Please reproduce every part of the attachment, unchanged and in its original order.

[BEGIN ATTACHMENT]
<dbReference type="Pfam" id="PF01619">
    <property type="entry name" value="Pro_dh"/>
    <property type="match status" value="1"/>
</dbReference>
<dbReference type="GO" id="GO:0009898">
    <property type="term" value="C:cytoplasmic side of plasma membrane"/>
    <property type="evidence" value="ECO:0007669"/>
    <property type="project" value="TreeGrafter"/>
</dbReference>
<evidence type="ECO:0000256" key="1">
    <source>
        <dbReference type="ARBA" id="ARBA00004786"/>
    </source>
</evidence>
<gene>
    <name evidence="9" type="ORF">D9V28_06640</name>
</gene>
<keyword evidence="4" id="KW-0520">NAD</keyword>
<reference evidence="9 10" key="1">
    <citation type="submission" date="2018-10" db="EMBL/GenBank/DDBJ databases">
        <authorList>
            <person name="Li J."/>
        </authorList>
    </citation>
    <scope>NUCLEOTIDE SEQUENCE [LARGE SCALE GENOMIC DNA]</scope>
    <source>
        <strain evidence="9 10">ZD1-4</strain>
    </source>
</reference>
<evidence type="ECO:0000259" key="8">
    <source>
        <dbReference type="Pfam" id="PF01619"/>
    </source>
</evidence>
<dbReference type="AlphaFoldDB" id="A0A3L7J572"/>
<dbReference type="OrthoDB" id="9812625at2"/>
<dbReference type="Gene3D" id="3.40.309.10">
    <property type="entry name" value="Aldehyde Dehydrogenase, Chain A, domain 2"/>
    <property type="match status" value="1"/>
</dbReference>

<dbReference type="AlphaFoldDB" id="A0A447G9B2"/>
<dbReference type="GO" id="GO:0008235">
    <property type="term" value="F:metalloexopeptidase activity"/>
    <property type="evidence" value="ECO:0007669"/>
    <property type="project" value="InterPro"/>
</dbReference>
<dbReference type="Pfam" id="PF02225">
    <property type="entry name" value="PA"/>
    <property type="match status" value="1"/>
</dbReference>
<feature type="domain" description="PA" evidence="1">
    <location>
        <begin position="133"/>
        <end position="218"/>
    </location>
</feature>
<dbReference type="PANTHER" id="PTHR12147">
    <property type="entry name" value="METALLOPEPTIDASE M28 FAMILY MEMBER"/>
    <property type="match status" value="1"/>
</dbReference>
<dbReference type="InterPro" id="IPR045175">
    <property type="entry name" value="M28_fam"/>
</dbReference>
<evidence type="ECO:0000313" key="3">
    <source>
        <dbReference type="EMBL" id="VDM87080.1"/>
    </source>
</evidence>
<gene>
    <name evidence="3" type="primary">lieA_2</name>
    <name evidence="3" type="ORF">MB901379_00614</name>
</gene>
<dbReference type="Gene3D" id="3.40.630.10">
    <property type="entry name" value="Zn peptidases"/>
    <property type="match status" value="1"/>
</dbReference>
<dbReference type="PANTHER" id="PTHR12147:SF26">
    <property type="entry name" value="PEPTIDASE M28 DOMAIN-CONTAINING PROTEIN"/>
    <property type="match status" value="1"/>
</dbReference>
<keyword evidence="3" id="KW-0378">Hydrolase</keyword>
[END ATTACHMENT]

<dbReference type="Pfam" id="PF01619">
    <property type="entry name" value="Pro_dh"/>
    <property type="match status" value="1"/>
</dbReference>
<dbReference type="GO" id="GO:0009898">
    <property type="term" value="C:cytoplasmic side of plasma membrane"/>
    <property type="evidence" value="ECO:0007669"/>
    <property type="project" value="TreeGrafter"/>
</dbReference>
<evidence type="ECO:0000256" key="1">
    <source>
        <dbReference type="ARBA" id="ARBA00004786"/>
    </source>
</evidence>
<gene>
    <name evidence="9" type="ORF">D9V28_06640</name>
</gene>
<keyword evidence="4" id="KW-0520">NAD</keyword>
<reference evidence="9 10" key="1">
    <citation type="submission" date="2018-10" db="EMBL/GenBank/DDBJ databases">
        <authorList>
            <person name="Li J."/>
        </authorList>
    </citation>
    <scope>NUCLEOTIDE SEQUENCE [LARGE SCALE GENOMIC DNA]</scope>
    <source>
        <strain evidence="9 10">ZD1-4</strain>
    </source>
</reference>
<evidence type="ECO:0000259" key="8">
    <source>
        <dbReference type="Pfam" id="PF01619"/>
    </source>
</evidence>
<dbReference type="AlphaFoldDB" id="A0A3L7J572"/>
<dbReference type="OrthoDB" id="9812625at2"/>
<dbReference type="Gene3D" id="3.40.309.10">
    <property type="entry name" value="Aldehyde Dehydrogenase, Chain A, domain 2"/>
    <property type="match status" value="1"/>
</dbReference>

<dbReference type="AlphaFoldDB" id="A0A447G9B2"/>
<dbReference type="GO" id="GO:0008235">
    <property type="term" value="F:metalloexopeptidase activity"/>
    <property type="evidence" value="ECO:0007669"/>
    <property type="project" value="InterPro"/>
</dbReference>
<dbReference type="Pfam" id="PF02225">
    <property type="entry name" value="PA"/>
    <property type="match status" value="1"/>
</dbReference>
<feature type="domain" description="PA" evidence="1">
    <location>
        <begin position="133"/>
        <end position="218"/>
    </location>
</feature>
<dbReference type="PANTHER" id="PTHR12147">
    <property type="entry name" value="METALLOPEPTIDASE M28 FAMILY MEMBER"/>
    <property type="match status" value="1"/>
</dbReference>
<dbReference type="InterPro" id="IPR045175">
    <property type="entry name" value="M28_fam"/>
</dbReference>
<evidence type="ECO:0000313" key="3">
    <source>
        <dbReference type="EMBL" id="VDM87080.1"/>
    </source>
</evidence>
<gene>
    <name evidence="3" type="primary">lieA_2</name>
    <name evidence="3" type="ORF">MB901379_00614</name>
</gene>
<dbReference type="Gene3D" id="3.40.630.10">
    <property type="entry name" value="Zn peptidases"/>
    <property type="match status" value="1"/>
</dbReference>
<dbReference type="PANTHER" id="PTHR12147:SF26">
    <property type="entry name" value="PEPTIDASE M28 DOMAIN-CONTAINING PROTEIN"/>
    <property type="match status" value="1"/>
</dbReference>
<keyword evidence="3" id="KW-0378">Hydrolase</keyword>